Wednesday, June 22, 2011

Beyond The Darkness (Buio Omega) (1979)

If you are at all familiar with sleazy Italian horror you have probably at least heard of BEYOND THE DARKNESS and Joe D'Amato. Quite possibly the most notorious film from the infamous director. The Italian title, BUIO OMEGA, should be a staple in any horror/exploitation fan's collection.

Francesco is a mortician and taxidermist who has just lost his lover, Anna. After her death and funeral Frank can't stand the pain and turns to extreme measures of preserving and stuffing his partner to keep her in his large estate. The groundskeeper Iris has been with the family for many years and has watched Frank grow up and is there to comfort him in a way that will make almost anyone squirm in their seat. As the heated relationship between Francesco and Iris builds so does the body count to keep Frank's secret just that. Anyone that enters the house is prone to Francesco's ever-growing madness to keep him and his true lover together. As the bodies pile up so does the tension with Iris after she makes a proposition to continue to help Frank if he marries her. Eventually the odd couple snap at each other and resort to violence that looks like a cross between jungle animals and lovers that have a truly fucked up sense of the word "love".

Joe D'Amato is well known for being one of the main catalyst's of creating the Italian horror genre and keeping it as sleazy as humanly possible. This wasn't hard for a man who would go on to make porn of both the soft and hardcore variety. D'Amato was never shy of getting nearly every woman that would appear on screen to peel her clothes off for no reason at all. He also amped up the gore to nearly Fulci-like levels. BEYOND THE DARKNESS features everything from slasher film violence to necrophilia to cannibalism. And more. It is one of the gross out, scary films that is a blast to watch over and over.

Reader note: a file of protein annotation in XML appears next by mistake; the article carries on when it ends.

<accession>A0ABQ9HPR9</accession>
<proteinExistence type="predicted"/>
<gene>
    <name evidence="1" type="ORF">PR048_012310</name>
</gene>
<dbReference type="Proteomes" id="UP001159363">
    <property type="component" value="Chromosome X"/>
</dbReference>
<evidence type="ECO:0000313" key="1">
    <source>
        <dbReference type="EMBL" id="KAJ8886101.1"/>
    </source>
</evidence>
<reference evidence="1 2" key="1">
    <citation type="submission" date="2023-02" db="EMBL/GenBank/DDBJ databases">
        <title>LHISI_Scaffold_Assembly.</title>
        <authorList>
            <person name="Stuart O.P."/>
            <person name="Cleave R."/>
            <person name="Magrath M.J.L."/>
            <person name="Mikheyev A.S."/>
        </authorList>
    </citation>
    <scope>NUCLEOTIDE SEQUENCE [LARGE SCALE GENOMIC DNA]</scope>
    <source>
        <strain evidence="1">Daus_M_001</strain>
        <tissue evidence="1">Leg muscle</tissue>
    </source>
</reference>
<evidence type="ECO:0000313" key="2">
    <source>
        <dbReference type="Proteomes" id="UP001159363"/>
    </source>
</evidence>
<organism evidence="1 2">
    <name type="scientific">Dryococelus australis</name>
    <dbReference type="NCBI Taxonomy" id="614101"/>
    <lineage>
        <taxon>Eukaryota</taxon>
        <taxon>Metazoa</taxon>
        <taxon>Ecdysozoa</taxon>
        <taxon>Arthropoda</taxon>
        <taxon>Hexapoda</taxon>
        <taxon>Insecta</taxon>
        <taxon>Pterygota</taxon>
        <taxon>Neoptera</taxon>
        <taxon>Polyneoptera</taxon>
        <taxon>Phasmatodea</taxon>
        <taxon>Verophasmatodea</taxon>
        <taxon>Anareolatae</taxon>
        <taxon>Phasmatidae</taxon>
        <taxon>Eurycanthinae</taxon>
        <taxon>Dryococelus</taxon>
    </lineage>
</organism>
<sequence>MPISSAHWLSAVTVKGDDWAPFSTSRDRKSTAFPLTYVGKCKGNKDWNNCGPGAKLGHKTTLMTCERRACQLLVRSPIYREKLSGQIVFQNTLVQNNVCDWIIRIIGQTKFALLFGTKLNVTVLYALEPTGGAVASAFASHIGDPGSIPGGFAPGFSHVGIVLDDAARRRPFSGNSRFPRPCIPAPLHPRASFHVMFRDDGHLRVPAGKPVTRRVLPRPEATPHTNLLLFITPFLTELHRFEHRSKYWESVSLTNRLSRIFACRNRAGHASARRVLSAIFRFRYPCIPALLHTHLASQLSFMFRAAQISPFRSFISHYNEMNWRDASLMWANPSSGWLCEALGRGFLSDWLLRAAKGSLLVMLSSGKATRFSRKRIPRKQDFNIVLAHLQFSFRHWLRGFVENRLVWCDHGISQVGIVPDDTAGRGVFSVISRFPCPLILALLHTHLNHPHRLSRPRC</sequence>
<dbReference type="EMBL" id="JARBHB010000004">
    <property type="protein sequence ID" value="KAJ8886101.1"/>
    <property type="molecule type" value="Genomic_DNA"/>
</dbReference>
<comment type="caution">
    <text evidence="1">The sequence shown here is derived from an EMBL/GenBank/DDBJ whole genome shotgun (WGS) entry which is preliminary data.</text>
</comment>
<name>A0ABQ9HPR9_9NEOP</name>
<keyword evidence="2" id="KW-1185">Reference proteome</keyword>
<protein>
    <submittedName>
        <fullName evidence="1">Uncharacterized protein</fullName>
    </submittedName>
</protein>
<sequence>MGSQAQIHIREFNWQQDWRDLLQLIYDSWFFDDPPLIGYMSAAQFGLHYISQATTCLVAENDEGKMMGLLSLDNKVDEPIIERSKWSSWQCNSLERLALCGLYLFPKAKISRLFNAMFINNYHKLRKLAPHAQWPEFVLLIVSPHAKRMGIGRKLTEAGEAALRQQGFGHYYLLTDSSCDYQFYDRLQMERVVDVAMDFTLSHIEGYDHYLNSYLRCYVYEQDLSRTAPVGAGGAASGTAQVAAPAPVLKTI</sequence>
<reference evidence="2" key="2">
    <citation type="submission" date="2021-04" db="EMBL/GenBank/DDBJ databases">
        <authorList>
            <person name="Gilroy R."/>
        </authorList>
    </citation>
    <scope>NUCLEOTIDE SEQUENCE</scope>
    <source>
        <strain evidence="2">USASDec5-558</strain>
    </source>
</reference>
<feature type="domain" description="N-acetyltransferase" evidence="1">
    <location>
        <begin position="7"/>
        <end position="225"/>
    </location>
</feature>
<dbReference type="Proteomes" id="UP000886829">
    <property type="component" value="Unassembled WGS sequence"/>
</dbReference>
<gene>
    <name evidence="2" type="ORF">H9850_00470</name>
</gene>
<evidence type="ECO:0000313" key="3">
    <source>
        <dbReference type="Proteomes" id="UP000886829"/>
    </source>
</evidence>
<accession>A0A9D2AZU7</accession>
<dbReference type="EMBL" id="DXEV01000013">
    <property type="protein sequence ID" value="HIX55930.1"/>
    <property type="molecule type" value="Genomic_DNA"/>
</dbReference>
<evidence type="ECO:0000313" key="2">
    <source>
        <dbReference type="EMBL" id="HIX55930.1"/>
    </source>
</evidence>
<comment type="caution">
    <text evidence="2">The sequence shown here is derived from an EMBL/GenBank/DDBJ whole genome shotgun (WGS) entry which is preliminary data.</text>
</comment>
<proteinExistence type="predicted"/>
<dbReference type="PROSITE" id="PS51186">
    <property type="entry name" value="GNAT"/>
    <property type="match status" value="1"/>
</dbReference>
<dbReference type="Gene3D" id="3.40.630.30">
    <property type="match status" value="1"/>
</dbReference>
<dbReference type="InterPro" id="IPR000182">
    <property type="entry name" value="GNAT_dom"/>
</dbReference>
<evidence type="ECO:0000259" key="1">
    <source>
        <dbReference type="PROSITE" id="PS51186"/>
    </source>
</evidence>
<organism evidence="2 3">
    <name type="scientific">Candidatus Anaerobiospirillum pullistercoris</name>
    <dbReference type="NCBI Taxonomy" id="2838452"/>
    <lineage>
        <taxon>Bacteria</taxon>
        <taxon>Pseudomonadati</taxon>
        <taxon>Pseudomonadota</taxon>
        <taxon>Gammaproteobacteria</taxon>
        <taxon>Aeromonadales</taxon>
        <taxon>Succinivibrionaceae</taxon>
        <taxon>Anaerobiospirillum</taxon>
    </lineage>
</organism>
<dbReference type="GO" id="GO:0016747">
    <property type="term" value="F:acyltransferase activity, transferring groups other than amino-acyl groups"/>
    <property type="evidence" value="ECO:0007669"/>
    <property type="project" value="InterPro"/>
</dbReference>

It had been quite a while since I last watched this movie, mainly due in part to Media Blasters delaying the Blu Ray for a full year, but it was worth the wait. In all reality this movie looks as good as it possibly could. A low budget, low production horror movie from Italy in the 70s, this Blu Ray has its rough spots but certainly looks considerably sharper and clearer than it's DVD counterpart.

With a standout score from the exceptional Goblin this very well may be Joe D'Amato's finest achievement. The man that wasn't opposed to excess of any sort wins with a movie full of excess of all sorts.


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